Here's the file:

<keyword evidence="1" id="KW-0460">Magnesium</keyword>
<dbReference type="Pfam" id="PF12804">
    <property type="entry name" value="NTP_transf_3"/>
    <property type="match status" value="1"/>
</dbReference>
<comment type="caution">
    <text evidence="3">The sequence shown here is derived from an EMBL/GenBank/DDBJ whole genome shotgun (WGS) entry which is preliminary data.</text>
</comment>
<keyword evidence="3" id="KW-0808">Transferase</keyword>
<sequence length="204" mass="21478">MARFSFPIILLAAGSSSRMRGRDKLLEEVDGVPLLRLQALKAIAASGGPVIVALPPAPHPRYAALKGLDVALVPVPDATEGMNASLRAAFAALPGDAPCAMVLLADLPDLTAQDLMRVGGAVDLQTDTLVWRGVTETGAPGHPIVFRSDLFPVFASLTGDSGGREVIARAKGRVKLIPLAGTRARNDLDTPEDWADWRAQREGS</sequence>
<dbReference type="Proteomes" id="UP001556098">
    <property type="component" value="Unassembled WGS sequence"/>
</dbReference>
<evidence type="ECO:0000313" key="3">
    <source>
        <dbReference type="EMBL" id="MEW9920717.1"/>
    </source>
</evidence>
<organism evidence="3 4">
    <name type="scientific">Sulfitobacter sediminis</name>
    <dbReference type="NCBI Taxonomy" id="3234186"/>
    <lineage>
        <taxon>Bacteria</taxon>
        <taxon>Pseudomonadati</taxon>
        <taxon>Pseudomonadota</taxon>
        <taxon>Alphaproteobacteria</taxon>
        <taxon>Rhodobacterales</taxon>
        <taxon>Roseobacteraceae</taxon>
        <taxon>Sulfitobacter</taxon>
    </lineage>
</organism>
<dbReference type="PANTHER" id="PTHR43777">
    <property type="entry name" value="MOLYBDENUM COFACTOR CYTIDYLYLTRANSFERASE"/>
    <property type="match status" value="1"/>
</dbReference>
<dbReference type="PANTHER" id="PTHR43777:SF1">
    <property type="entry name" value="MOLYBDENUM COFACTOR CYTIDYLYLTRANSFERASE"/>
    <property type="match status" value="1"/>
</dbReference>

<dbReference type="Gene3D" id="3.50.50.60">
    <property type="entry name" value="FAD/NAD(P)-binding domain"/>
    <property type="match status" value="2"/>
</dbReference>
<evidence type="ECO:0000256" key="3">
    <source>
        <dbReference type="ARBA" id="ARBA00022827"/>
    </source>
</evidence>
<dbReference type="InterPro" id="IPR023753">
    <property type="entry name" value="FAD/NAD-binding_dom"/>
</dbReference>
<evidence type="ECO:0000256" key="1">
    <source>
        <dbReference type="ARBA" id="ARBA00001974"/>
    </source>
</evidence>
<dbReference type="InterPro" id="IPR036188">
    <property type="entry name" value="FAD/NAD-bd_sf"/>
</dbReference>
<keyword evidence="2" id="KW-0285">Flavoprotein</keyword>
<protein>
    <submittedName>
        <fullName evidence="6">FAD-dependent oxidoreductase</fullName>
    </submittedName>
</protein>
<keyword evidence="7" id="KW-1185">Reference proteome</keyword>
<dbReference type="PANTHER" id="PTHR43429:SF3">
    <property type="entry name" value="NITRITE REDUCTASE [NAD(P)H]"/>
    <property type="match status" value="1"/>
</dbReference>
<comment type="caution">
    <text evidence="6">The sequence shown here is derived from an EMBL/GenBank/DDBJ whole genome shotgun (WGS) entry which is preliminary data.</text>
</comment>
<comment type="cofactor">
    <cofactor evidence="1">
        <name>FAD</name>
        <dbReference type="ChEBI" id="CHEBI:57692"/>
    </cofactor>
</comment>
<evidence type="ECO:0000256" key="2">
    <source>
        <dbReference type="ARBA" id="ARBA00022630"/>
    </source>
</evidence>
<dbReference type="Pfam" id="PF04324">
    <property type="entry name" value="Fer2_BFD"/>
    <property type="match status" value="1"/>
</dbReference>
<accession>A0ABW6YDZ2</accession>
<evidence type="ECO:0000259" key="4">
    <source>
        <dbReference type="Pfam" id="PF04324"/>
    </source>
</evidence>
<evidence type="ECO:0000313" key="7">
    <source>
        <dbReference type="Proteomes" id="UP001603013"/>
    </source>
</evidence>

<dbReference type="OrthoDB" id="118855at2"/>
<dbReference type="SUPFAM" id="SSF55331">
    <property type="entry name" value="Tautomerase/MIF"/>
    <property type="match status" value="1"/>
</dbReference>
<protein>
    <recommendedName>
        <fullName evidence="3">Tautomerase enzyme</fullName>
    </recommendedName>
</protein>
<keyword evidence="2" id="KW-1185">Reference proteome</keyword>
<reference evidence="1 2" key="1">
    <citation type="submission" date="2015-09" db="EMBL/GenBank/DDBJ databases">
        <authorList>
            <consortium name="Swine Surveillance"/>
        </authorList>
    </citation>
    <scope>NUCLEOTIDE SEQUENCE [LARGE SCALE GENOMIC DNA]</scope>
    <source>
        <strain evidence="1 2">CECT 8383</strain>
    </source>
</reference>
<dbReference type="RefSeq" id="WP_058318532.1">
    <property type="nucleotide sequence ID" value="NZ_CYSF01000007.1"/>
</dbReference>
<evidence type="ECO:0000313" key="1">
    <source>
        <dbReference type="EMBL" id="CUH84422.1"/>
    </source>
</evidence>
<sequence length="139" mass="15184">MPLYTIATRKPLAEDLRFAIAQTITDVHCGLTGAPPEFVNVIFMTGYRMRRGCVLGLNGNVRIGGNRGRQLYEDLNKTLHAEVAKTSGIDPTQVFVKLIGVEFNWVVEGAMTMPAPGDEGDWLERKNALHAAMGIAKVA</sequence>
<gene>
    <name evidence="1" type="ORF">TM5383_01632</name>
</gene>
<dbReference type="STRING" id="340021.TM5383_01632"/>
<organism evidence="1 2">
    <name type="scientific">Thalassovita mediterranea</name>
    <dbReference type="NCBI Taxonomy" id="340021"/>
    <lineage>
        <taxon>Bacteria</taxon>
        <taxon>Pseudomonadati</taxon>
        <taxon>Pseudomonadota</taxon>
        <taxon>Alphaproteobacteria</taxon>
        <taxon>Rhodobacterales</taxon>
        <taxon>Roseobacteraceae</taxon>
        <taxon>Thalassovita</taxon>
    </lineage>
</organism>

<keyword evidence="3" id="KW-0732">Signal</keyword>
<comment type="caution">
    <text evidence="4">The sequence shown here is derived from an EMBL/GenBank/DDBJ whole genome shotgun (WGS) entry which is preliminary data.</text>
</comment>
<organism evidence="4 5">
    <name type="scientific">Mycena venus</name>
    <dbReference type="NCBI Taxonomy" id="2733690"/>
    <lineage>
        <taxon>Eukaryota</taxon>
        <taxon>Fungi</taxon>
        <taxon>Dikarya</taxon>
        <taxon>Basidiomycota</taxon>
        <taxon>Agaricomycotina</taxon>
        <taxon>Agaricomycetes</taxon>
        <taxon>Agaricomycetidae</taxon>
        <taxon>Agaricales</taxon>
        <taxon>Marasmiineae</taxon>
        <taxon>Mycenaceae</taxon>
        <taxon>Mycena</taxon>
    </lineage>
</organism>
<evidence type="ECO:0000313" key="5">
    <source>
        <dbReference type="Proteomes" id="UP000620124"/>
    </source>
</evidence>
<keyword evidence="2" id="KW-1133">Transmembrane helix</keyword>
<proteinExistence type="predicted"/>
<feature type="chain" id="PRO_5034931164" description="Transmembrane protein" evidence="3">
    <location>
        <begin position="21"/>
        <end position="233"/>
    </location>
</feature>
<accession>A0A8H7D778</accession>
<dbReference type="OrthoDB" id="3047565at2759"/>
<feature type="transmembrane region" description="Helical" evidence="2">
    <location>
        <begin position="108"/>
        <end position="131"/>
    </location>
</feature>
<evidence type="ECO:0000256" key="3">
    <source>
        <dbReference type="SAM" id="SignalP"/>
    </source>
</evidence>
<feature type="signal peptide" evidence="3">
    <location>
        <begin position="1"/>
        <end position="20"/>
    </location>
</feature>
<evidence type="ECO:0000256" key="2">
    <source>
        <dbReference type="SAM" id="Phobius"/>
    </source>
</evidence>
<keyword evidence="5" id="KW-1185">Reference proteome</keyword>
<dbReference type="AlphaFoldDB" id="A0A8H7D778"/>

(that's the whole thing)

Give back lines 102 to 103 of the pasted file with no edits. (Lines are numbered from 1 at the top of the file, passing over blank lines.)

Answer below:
    <property type="entry name" value="Tautomerase/MIF"/>
    <property type="match status" value="1"/>